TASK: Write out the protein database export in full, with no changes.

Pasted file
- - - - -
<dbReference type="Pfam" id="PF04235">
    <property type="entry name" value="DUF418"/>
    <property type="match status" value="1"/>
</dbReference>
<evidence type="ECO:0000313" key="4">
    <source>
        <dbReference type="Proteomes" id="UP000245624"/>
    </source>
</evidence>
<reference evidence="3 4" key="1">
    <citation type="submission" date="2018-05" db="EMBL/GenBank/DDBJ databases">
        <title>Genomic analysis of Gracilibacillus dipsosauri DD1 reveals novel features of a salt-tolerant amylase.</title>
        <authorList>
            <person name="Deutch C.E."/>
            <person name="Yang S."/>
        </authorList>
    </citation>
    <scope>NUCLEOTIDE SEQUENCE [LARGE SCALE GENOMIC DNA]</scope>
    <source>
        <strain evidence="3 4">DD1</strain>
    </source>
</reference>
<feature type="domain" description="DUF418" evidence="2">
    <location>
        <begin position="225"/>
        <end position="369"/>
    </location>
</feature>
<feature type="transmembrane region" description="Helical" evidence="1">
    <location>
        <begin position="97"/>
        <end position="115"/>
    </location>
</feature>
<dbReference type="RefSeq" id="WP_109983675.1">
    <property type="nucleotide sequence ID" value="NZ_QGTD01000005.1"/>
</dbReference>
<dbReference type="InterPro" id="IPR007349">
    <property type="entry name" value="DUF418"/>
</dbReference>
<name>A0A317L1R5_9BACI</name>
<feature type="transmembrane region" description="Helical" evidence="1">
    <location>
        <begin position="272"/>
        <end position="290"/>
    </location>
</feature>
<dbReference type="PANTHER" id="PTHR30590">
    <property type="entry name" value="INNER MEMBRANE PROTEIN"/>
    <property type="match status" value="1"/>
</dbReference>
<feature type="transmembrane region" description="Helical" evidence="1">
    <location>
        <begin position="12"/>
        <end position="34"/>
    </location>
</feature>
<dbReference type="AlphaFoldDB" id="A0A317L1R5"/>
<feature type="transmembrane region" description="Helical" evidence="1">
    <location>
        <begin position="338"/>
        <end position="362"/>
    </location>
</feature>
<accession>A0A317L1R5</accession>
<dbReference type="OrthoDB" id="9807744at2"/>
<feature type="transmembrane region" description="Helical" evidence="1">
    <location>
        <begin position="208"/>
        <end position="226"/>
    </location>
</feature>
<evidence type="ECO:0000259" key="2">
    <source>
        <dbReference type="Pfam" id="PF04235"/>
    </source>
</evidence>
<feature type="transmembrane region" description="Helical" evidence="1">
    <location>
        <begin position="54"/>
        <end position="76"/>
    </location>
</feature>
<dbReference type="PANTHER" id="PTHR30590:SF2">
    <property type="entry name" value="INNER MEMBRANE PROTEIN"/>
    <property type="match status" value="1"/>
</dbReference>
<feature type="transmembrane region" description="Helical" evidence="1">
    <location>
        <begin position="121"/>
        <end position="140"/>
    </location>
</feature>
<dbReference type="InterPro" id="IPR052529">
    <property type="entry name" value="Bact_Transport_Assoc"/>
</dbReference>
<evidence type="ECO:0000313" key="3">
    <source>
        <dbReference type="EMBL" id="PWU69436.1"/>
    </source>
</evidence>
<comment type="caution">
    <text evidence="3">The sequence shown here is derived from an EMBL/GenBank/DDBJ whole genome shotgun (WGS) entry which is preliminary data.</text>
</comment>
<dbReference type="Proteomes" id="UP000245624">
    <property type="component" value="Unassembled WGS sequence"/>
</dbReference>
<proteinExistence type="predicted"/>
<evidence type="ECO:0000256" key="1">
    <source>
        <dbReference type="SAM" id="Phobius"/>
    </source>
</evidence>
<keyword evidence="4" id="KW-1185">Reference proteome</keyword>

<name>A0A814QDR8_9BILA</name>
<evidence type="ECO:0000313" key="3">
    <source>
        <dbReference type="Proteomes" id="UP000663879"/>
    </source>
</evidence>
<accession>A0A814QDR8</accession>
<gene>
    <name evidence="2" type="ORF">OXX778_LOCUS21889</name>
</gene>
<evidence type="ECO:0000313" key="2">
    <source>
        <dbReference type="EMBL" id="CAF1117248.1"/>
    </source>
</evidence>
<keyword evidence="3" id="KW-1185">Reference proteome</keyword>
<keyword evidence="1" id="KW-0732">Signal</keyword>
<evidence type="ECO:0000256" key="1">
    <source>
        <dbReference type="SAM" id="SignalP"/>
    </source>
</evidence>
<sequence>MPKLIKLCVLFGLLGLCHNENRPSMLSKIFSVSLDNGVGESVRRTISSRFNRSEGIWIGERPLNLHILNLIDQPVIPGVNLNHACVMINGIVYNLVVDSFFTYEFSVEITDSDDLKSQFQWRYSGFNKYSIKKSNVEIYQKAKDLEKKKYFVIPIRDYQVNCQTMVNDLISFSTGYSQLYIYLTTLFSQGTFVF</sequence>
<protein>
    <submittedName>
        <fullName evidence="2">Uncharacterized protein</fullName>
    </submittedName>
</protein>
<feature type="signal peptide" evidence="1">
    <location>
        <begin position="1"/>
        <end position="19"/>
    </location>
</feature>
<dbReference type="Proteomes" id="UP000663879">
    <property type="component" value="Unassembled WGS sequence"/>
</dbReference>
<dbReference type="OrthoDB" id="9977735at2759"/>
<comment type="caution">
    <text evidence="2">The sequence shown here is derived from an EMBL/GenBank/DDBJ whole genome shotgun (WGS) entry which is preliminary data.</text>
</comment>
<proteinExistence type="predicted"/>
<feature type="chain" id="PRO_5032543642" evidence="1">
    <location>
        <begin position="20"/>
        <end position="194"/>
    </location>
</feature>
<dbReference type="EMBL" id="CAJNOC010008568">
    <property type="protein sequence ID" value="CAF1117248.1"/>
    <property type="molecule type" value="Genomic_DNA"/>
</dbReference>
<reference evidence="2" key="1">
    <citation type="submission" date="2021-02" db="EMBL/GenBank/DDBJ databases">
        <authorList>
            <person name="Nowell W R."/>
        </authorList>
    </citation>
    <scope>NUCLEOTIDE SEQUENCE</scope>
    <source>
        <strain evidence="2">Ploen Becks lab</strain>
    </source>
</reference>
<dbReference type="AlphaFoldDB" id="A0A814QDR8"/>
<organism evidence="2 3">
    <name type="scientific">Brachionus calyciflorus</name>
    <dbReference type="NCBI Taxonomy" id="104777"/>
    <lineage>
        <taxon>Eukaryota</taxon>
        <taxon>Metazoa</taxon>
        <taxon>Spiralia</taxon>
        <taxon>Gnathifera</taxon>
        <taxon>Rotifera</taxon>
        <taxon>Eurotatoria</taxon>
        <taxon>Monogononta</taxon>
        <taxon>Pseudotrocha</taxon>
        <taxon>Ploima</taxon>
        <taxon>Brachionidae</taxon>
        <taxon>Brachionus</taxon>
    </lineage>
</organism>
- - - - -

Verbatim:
<dbReference type="Pfam" id="PF04235">
    <property type="entry name" value="DUF418"/>
    <property type="match status" value="1"/>
</dbReference>
<evidence type="ECO:0000313" key="4">
    <source>
        <dbReference type="Proteomes" id="UP000245624"/>
    </source>
</evidence>
<reference evidence="3 4" key="1">
    <citation type="submission" date="2018-05" db="EMBL/GenBank/DDBJ databases">
        <title>Genomic analysis of Gracilibacillus dipsosauri DD1 reveals novel features of a salt-tolerant amylase.</title>
        <authorList>
            <person name="Deutch C.E."/>
            <person name="Yang S."/>
        </authorList>
    </citation>
    <scope>NUCLEOTIDE SEQUENCE [LARGE SCALE GENOMIC DNA]</scope>
    <source>
        <strain evidence="3 4">DD1</strain>
    </source>
</reference>
<feature type="domain" description="DUF418" evidence="2">
    <location>
        <begin position="225"/>
        <end position="369"/>
    </location>
</feature>
<feature type="transmembrane region" description="Helical" evidence="1">
    <location>
        <begin position="97"/>
        <end position="115"/>
    </location>
</feature>
<dbReference type="RefSeq" id="WP_109983675.1">
    <property type="nucleotide sequence ID" value="NZ_QGTD01000005.1"/>
</dbReference>
<dbReference type="InterPro" id="IPR007349">
    <property type="entry name" value="DUF418"/>
</dbReference>
<name>A0A317L1R5_9BACI</name>
<feature type="transmembrane region" description="Helical" evidence="1">
    <location>
        <begin position="272"/>
        <end position="290"/>
    </location>
</feature>
<dbReference type="PANTHER" id="PTHR30590">
    <property type="entry name" value="INNER MEMBRANE PROTEIN"/>
    <property type="match status" value="1"/>
</dbReference>
<feature type="transmembrane region" description="Helical" evidence="1">
    <location>
        <begin position="12"/>
        <end position="34"/>
    </location>
</feature>
<dbReference type="AlphaFoldDB" id="A0A317L1R5"/>
<feature type="transmembrane region" description="Helical" evidence="1">
    <location>
        <begin position="338"/>
        <end position="362"/>
    </location>
</feature>
<accession>A0A317L1R5</accession>
<dbReference type="OrthoDB" id="9807744at2"/>
<feature type="transmembrane region" description="Helical" evidence="1">
    <location>
        <begin position="208"/>
        <end position="226"/>
    </location>
</feature>
<evidence type="ECO:0000259" key="2">
    <source>
        <dbReference type="Pfam" id="PF04235"/>
    </source>
</evidence>
<feature type="transmembrane region" description="Helical" evidence="1">
    <location>
        <begin position="54"/>
        <end position="76"/>
    </location>
</feature>
<dbReference type="PANTHER" id="PTHR30590:SF2">
    <property type="entry name" value="INNER MEMBRANE PROTEIN"/>
    <property type="match status" value="1"/>
</dbReference>
<feature type="transmembrane region" description="Helical" evidence="1">
    <location>
        <begin position="121"/>
        <end position="140"/>
    </location>
</feature>
<dbReference type="InterPro" id="IPR052529">
    <property type="entry name" value="Bact_Transport_Assoc"/>
</dbReference>
<evidence type="ECO:0000313" key="3">
    <source>
        <dbReference type="EMBL" id="PWU69436.1"/>
    </source>
</evidence>
<comment type="caution">
    <text evidence="3">The sequence shown here is derived from an EMBL/GenBank/DDBJ whole genome shotgun (WGS) entry which is preliminary data.</text>
</comment>
<dbReference type="Proteomes" id="UP000245624">
    <property type="component" value="Unassembled WGS sequence"/>
</dbReference>
<proteinExistence type="predicted"/>
<evidence type="ECO:0000256" key="1">
    <source>
        <dbReference type="SAM" id="Phobius"/>
    </source>
</evidence>
<keyword evidence="4" id="KW-1185">Reference proteome</keyword>

<name>A0A814QDR8_9BILA</name>
<evidence type="ECO:0000313" key="3">
    <source>
        <dbReference type="Proteomes" id="UP000663879"/>
    </source>
</evidence>
<accession>A0A814QDR8</accession>
<gene>
    <name evidence="2" type="ORF">OXX778_LOCUS21889</name>
</gene>
<evidence type="ECO:0000313" key="2">
    <source>
        <dbReference type="EMBL" id="CAF1117248.1"/>
    </source>
</evidence>
<keyword evidence="3" id="KW-1185">Reference proteome</keyword>
<keyword evidence="1" id="KW-0732">Signal</keyword>
<evidence type="ECO:0000256" key="1">
    <source>
        <dbReference type="SAM" id="SignalP"/>
    </source>
</evidence>
<sequence>MPKLIKLCVLFGLLGLCHNENRPSMLSKIFSVSLDNGVGESVRRTISSRFNRSEGIWIGERPLNLHILNLIDQPVIPGVNLNHACVMINGIVYNLVVDSFFTYEFSVEITDSDDLKSQFQWRYSGFNKYSIKKSNVEIYQKAKDLEKKKYFVIPIRDYQVNCQTMVNDLISFSTGYSQLYIYLTTLFSQGTFVF</sequence>
<protein>
    <submittedName>
        <fullName evidence="2">Uncharacterized protein</fullName>
    </submittedName>
</protein>
<feature type="signal peptide" evidence="1">
    <location>
        <begin position="1"/>
        <end position="19"/>
    </location>
</feature>
<dbReference type="Proteomes" id="UP000663879">
    <property type="component" value="Unassembled WGS sequence"/>
</dbReference>
<dbReference type="OrthoDB" id="9977735at2759"/>
<comment type="caution">
    <text evidence="2">The sequence shown here is derived from an EMBL/GenBank/DDBJ whole genome shotgun (WGS) entry which is preliminary data.</text>
</comment>
<proteinExistence type="predicted"/>
<feature type="chain" id="PRO_5032543642" evidence="1">
    <location>
        <begin position="20"/>
        <end position="194"/>
    </location>
</feature>
<dbReference type="EMBL" id="CAJNOC010008568">
    <property type="protein sequence ID" value="CAF1117248.1"/>
    <property type="molecule type" value="Genomic_DNA"/>
</dbReference>
<reference evidence="2" key="1">
    <citation type="submission" date="2021-02" db="EMBL/GenBank/DDBJ databases">
        <authorList>
            <person name="Nowell W R."/>
        </authorList>
    </citation>
    <scope>NUCLEOTIDE SEQUENCE</scope>
    <source>
        <strain evidence="2">Ploen Becks lab</strain>
    </source>
</reference>
<dbReference type="AlphaFoldDB" id="A0A814QDR8"/>
<organism evidence="2 3">
    <name type="scientific">Brachionus calyciflorus</name>
    <dbReference type="NCBI Taxonomy" id="104777"/>
    <lineage>
        <taxon>Eukaryota</taxon>
        <taxon>Metazoa</taxon>
        <taxon>Spiralia</taxon>
        <taxon>Gnathifera</taxon>
        <taxon>Rotifera</taxon>
        <taxon>Eurotatoria</taxon>
        <taxon>Monogononta</taxon>
        <taxon>Pseudotrocha</taxon>
        <taxon>Ploima</taxon>
        <taxon>Brachionidae</taxon>
        <taxon>Brachionus</taxon>
    </lineage>
</organism>